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    Thibideau is our rescue pup, we call him Tibs. This dog is me but in dog form. Sam is Mom and Derick is Dad.
    Rescued him from a kill shelter at almost 8 years old and have committed to giving him the bestest doggy life even with all of his medical malfunctions that were not disclosed to us at adoption.

    He's so sassy.

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  1. BingBlaze n Skyla: We brought him in to our vet after his first three seizures to make sure there wasn't anything underlying, like we accidentally fed him something he's violently allergic to, and his fluid work and everything all looks perfectly healthy. His medical records report him being consistently underfed, but he's a healthy weight now. Our vet said that there isn't any way for them to tell what's causing a seizure unless they are doing a neurological exam like an EEG while he's actively having a seizure, and doggies with epilepsy as bad as we've been experiencing -usually- start having episodes much younger than he is now, but it's definitely a possible and likely diagnosis if they can't find anything else, and then it's just management to make him comfortable. The only troubling thing in his medical records was a tissue mass/tumor of some kind where his nuts used to be that was found and removed when he was about 4 years old, but almost no mention of seizures except a small, footnote comment that he "may have had a minor seizure 3-4 months ago maybe," on a follow-up appointment for the tissue mass surgery in 2014, but no mention of them at all after that. That's why I'm wondering if this could be an extremely emotional reaction to being abandoned by the family he lived with his whole life, and he's just having a hard time adjusting, since seizures can be triggered by rapid changes in brain activity, and if anyone else has seen a similar reaction in their huskies.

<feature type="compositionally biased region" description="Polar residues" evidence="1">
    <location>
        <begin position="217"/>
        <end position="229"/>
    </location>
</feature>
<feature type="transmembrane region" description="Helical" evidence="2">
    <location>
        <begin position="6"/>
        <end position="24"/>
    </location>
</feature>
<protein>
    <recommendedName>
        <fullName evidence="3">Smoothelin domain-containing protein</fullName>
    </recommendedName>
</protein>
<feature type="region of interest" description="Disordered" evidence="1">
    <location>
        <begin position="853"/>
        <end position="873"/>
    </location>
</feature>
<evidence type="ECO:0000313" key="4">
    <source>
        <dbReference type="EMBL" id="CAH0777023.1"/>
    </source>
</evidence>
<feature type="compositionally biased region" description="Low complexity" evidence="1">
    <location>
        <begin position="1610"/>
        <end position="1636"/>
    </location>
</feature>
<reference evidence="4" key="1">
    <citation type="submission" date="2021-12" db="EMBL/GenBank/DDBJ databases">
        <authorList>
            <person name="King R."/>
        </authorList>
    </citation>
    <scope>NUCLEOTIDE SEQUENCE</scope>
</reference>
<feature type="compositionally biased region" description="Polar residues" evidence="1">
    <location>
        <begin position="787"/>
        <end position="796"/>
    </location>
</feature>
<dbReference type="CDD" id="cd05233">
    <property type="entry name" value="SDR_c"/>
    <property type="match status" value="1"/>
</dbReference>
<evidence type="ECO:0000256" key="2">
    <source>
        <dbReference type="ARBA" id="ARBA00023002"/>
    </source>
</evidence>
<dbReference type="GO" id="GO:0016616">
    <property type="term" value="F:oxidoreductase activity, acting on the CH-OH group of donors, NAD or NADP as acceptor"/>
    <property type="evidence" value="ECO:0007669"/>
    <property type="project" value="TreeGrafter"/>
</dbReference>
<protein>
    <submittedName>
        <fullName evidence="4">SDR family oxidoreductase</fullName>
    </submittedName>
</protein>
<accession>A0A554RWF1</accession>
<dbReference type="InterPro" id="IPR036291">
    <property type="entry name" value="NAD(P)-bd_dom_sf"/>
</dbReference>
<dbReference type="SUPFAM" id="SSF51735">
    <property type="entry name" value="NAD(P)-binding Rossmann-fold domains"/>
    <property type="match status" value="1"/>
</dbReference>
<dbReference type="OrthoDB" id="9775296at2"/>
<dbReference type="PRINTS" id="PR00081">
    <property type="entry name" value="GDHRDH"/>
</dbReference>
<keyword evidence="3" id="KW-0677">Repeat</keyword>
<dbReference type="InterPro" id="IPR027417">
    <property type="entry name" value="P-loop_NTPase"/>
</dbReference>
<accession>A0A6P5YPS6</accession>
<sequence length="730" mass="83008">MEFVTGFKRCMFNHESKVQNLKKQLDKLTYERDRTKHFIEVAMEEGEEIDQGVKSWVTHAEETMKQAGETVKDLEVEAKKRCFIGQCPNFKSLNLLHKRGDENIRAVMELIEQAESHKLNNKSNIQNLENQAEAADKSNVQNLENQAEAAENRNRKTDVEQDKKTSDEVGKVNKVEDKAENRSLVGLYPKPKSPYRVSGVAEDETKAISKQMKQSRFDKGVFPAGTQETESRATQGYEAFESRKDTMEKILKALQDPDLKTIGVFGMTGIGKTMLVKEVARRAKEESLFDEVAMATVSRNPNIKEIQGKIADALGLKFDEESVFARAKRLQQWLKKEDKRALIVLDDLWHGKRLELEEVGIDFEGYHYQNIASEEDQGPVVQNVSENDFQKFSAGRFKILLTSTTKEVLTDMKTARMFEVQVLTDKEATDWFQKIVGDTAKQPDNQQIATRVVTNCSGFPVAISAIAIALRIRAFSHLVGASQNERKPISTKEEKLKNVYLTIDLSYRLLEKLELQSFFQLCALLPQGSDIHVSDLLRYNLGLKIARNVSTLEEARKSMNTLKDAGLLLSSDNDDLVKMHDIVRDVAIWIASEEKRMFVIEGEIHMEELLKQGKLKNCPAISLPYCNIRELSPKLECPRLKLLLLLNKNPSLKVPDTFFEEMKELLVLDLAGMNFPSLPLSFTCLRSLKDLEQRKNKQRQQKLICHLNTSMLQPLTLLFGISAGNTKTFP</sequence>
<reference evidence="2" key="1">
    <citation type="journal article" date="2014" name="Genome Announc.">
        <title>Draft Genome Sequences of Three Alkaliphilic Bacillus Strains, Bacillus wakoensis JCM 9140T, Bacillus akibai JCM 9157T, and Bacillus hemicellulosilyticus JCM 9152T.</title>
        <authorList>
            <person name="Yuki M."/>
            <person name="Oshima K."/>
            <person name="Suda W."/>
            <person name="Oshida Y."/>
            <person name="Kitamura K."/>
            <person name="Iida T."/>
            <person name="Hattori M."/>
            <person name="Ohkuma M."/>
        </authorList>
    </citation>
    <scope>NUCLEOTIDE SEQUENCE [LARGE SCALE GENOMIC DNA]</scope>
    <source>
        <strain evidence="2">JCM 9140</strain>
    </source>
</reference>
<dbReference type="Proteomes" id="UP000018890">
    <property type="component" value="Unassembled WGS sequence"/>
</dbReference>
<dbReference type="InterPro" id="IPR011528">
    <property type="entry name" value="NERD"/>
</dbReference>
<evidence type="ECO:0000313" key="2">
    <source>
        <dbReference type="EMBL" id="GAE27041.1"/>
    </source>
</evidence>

2. Hello everyone, This will be my first post here on the forum, My boyfriend and I recently rescued an 8 year old husky fluff from a shelter. We've had him a little over a month (adopted August 2nd, 2018), and he has had 12 very severe and scary seizures with us, and one episode that we think was a *very* mild seizure, where he sniffled, sneezed, went limp, and was coming in and out of consciousness. He was surrendered with absolutely no medical records, so we had *no* idea what we were getting into, or that he was so old, because the shelter thought he was no older than 6. We've since been able to get them, and there's only one brief mention of seizures when he was 4 that didn't result in any follow-up, let alone diagnosis or prescriptions. I've had dogs before, and so has my boyfriend, but have never had to contend with seizures before. We have a preferred vet, who advocated the use of CBD oil for his also very severe seperation anxiety, which has also shortened the duration of the seizures from two and a half to almost 3 minutes to less than 2 minutes (it's progress in my eyes!,) the post-ictol phase where he is deaf, blind, and very weak is much shorter, and also the amount of time it takes for him to return fully to the goofy fluffball he is has significantly improved to just a couple of hours instead of several days. The only pattern we've recognized is that they only happen late Tuesday evenings and early (2:30am) Wednesday mornings, which is the dead-center of the work week, and we both wake up before 6am for work, and he looks spacey and sleepy the hours leading up to one. When we stay up with him until he relaxes and lays down after a seizure, we don't get -any- sleep, and if we try to go to sleep anyway, he will bark non-stop unless we are sitting up and staring at him. Sometimes he has just one a week, and other times, he'll have three of them within a 15 hour time frame. So I have 2 questions... One--Does anyone else have experience with a similar situation? How do you get sleep? We want to sleep. We're so tired. If the answer is as simple as "suck it up," I can deal with that too. Two--Could the heartbreak of being abandoned by the family he's lived with for eight years be the cause of this? Since this does not appear to have been an issue when he was abandoned, could this potentially be a temporary reaction to adjusting to his new family? His sniffling reminds me of the videos you see of sad dogs missing their owners when they pass or give them to shelters. You know what videos I'm talking about. If there's any information I'm missing that's vital, let me know. I'm just looking for opinions and input, not necessarily veterinary advice Thanks for reading! Thibideau the Husky, Sam (mom) and Derick (dad)
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